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I'm a small-town poet in both written word and performance. I'm more influenced by rock and roll but I am also a lit-chick full of curiosity. My influences are far and wide and I can find writing inspiration in anything, from important matters to pure whimsy.

Sunday, September 26, 2010

New Network

I got a Dreamwidth account tonight. It will be a mix of personal and professional. Most of my blather here regards my writing and the local art community. I'll have some of that there, but I'll also have more personal material there. Nothing incriminating though, like I have time to be getting in trouble.

My journal is here->

Sorry I haven't been updating much. My Communications Analysis course has been taking over a good chunk of my time. I've mainly had time to write and that's been it. The poems are the most important part, without them I'd be nowhere.

I did have a fantastic performance at Thursday's Open Mic at BluSeed. I wasn't sure if I could make it due to family plans, but everything was timed well. It felt great to take the stage again in front of an audience. Unfortunately my shows this past summer didn't turn out as large as I had hoped.

Moving forward, I'm already planning for next summer. The new Art Annex has opened downtown, offering workshop/performance space for $5 a session! I'm researching to hopefully teach work shops at the Youth Center next summer. I have a note taking binder ready since I'll be flying by the seat of my pants on this one. I have some good guides though for exercise ideas and coaching information. I'll see what happens when the time comes, but in the meantime I'll prepare.

It's late, feeling tired. I hope some of you went out and enjoyed the Artists at Work Studio Tour. I took a couple hours on Friday to make some rounds, and spent much of Saturday out and about. Art Walks are always fun, but with the Studio Tour you can actually see works in progress.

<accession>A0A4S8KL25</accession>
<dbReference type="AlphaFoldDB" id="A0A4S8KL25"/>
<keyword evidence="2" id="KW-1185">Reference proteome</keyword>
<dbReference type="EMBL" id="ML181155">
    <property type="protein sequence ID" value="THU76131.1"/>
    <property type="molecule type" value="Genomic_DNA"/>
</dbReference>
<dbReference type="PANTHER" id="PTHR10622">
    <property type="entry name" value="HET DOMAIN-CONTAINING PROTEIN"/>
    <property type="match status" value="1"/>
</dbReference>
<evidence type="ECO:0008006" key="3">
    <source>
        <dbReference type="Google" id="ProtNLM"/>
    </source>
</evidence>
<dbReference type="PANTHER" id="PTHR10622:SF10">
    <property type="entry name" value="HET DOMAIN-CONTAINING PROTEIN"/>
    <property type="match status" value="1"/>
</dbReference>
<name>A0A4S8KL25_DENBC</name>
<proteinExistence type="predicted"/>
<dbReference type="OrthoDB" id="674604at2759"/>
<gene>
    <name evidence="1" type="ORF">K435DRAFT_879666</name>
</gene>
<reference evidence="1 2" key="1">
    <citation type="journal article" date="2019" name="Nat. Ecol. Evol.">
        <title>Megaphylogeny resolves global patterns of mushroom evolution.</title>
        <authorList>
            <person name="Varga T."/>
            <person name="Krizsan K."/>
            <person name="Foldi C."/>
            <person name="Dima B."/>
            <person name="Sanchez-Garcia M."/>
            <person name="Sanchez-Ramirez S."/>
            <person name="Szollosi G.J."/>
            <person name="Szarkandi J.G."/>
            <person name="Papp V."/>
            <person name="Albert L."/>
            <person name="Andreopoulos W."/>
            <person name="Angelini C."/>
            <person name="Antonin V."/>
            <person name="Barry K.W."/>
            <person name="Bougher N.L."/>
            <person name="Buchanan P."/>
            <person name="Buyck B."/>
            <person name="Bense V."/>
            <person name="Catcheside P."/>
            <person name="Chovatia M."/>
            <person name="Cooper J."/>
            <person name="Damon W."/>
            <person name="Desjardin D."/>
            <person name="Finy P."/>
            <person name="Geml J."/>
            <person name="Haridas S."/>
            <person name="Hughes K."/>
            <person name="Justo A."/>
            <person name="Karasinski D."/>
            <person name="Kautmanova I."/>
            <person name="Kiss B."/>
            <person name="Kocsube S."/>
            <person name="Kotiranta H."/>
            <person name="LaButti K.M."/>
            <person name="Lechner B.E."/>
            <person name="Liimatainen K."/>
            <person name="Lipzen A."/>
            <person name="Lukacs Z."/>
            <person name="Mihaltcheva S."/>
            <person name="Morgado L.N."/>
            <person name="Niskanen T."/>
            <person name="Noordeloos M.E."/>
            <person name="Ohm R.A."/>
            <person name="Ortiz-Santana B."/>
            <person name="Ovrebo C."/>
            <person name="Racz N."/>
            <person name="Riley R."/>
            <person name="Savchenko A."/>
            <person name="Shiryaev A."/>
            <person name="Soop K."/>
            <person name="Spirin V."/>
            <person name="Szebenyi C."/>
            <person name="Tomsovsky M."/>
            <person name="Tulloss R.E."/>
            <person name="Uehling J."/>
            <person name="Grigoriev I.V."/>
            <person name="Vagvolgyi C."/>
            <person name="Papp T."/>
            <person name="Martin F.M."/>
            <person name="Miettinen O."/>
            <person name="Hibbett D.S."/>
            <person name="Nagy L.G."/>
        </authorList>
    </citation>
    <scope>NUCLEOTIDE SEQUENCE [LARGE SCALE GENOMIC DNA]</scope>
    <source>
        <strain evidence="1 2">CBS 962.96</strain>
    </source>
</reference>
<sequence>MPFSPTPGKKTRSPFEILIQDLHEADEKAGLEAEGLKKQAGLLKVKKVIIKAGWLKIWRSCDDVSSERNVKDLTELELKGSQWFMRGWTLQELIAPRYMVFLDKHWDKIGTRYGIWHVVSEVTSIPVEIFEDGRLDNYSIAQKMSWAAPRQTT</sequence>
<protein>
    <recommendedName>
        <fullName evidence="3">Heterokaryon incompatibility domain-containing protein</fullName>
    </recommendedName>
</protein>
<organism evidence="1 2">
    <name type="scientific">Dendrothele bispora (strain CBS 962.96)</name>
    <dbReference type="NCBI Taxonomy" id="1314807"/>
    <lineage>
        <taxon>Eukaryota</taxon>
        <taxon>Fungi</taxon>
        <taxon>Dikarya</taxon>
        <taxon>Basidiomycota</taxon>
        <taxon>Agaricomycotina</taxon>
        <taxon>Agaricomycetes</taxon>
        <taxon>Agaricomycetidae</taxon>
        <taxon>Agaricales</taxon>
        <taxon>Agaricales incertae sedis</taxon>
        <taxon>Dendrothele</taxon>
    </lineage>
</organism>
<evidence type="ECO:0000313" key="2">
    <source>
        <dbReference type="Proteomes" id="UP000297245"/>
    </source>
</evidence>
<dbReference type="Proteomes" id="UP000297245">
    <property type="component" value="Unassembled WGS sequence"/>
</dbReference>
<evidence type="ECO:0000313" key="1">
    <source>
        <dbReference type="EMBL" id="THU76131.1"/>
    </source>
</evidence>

Saturday, September 11, 2010

What We Should Remember

As we all know, today is the ninth anniversary of 9/11. I remember that morning as if it were a recent memory. I was a freshman at NCCC getting ready to make the trudge up the hill for class; when I heard my Mother in her upstairs bedroom shouting. I turned on the television and saw history unfold before me.

In wake of such tragedy I also saw the country band together. Not just at Ground Zero, but everywhere, I saw unity. Something that has sadly crumbled and been replaced with ignorance and misunderstanding.

Today it is hard to believe that at times this country seems more divided than ever. The small minority of hatemongers unfortunately has such a loud voice that everyone is forced to hear their vile rhetoric. We have a small church in Florida that wishes to hold a "Burn the Koran" event because the 9/11 attackers have somehow represented all Muslims in this church's eyes. Even some of my own friends are against the proposed Muslim community center two blocks from Ground Zero. They're being told to believe that such an establishment will piss on the graves of those who lost their lives that day. Although there were American Muslims who felt the same tragedy that was also felt by Christian, Jewish and people of every other faith who died that day. USA Today has a wonderful article about this issue. They shared the story of Salman Hamdani and his family. Hamdani was an EMT who ditched work when he saw the smoke coming from the towers. He sacrificed his life to help others and is a 9/11 hero, who happens to be Muslim. Yet his Mother, Talat, has to feel old wounds open as she receives hate mail for her beliefs. We've forgotten about the Muslim passengers on the planes, and the workers in the Twin Towers and the Pentagon.

We as Americans, and as human beings, shouldn't let the twisted beliefs of a few yahoos ruin our whole perception of a major religion. Al-Queda is not the whole of Islam, just a small radical fraction. Just like Westboro doesn't represent the whole of Christianity. We don't attack Christianity based solely on the beliefs of Westboro, or Dove Outreach. As much as these churches leave a sour taste in my mouth, I would never host a "Burn the Bible" event. Burning books is the first act in attempting to eradicate a culture. It is a destruction of knowledge and culture.

The more we live and act in fear, the closer the real villains are to winning. To reach out our hands in understanding and reject fear, the closer we will be to defeating our true enemies. We forget they want us to fear and attack. To attack would be to prove their point and fuel their fire.

Please, let's keep the spirit of unity that had first followed us in our darkest hour. Through that we can find strength.